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How to sell a responsive, adaptive atomic design process

One of the biggest challenges in shifting towards a more responsive, more adaptive atomic design process is selling the idea behind it. There’s a lot of ingrained thinking out there about what a design process should look like.

From the client’s perspective, why should the process change if the results have always been favourable? Clients should still be shown the benefits of switching to a more iterative, fluid process, even if the traditional mockup process has worked well for them in the past.

Any way you look at it, the design world is shifting. Having a responsive, adaptive, mobile story is becoming more and more important. Significant numbers of users only access your site on a mobile device, and devices have widely varying screen sizes and capabilities. The option of having one fixed site design is no longer practical.

Let’s examine the ways a responsive, adaptive, atomic design process can benefit clients:

Time and budget efficiency

The atomic design process shifts the focus from pixel perfect, 100 per cent content-filled mockups to a continually evolving set of content, atoms, and molecules. A continually evolving design process allows us to add fidelity along the way, and we can move pieces that usually fall later in the process to the beginning.

Front-end developers can begin to create the code for the various molecules and organisms as they are defined. They can even start to work and assist with the maintenance of a live prototype along the way. Back-end developers can work on functionality that’s been specced out.

You should be able to potentially deliver on a shorter timeline than with a traditional approach because of this new time efficiency. We’re already seeing some gains in this area at Habanero, but we feel the best is yet to come.

Plus, because of time savings, you could start to see decreased budgets and less risk of projects going over budget. It may not happen immediately, but the trend is there. When everything is firing on all cylinders, you may be able to deliver a fully responsive site for the same or even less effort than you could have delivered with a more traditional process.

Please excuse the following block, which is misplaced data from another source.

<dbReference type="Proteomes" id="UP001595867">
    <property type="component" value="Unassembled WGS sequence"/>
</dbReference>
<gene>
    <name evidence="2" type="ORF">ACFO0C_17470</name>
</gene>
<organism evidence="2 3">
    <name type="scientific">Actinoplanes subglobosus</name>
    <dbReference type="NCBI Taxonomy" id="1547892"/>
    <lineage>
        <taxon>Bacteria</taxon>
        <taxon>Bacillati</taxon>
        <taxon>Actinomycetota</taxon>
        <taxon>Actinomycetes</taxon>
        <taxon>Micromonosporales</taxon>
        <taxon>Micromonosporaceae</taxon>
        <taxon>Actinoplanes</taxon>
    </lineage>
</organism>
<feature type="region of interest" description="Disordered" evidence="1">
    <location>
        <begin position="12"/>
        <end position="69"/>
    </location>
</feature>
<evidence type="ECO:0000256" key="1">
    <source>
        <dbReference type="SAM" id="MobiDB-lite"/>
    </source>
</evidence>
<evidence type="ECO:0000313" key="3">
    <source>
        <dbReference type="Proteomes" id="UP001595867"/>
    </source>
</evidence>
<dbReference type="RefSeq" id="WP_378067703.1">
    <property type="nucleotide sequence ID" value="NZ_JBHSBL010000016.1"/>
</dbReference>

Quicker revisions

By shifting to evolving prototypes and component designs (like our atoms, molecules, etc.), you can make changes faster. Want to explore if a different line height might help your design breathe more? Change one line of code in the prototype and see your changes instantly. That same change in Photoshop could have taken hours or days depending on the number of mockups and the complexity of the designs. Now? Less than five minutes. Want to change the hover state color for a button? Boom. Easy.

Baked-in mobile

Oftentimes a mobile site or approach is put on the back burner when budgets are tight, resulting in mobile either being cut from scope or pushed to a phase two that may or may not see the light of day. The mobile story is hugely important today, and by approaching things from the ground up with atoms, molecules, organisms, and a focus on responsive design, mobile is baked in. It’s just too important to push back for a later date.

Lower risk

When the process is dialed in, it can be much lower risk to your team and to the client. Problems in content, design, functionality, and coding are revealed and dealt with much earlier in the process. Utilizing prototypes along the way allows the teams to visualize the whole site sooner, making reviews and tweaks easier to address.

It’s easy to create a pattern library

Creating atoms, molecules, and organisms helps us create what are essentially reusable pattern libraries. These patterns make rapid prototype creation and management even easier for the future.

Let designers think about systems

By focusing less on mockups, spending less time making minor changes/tweaks, and focusing more on components, designers are freed up to think more universally about the design system for a particular solution. It’s much harder for a designer to get caught up in a specific item and easier for him/her to look at more universal decisions that often get missed. Things like typographic hierarchy being consistent, line heights, base units, interaction patterns, and more.

Atomic design, Bradley Smith, Habanero

Imagine incorporating a library of atoms and molecules in an ever-growing prototype to build your solution's user experience to meet business needs.

And more

There are so many reasons to take this responsive, adaptive, atomic approach to design — even more than we’ve listed here. Hopefully these will help you consider this internally or help you convince clients that this is the best way forward. 

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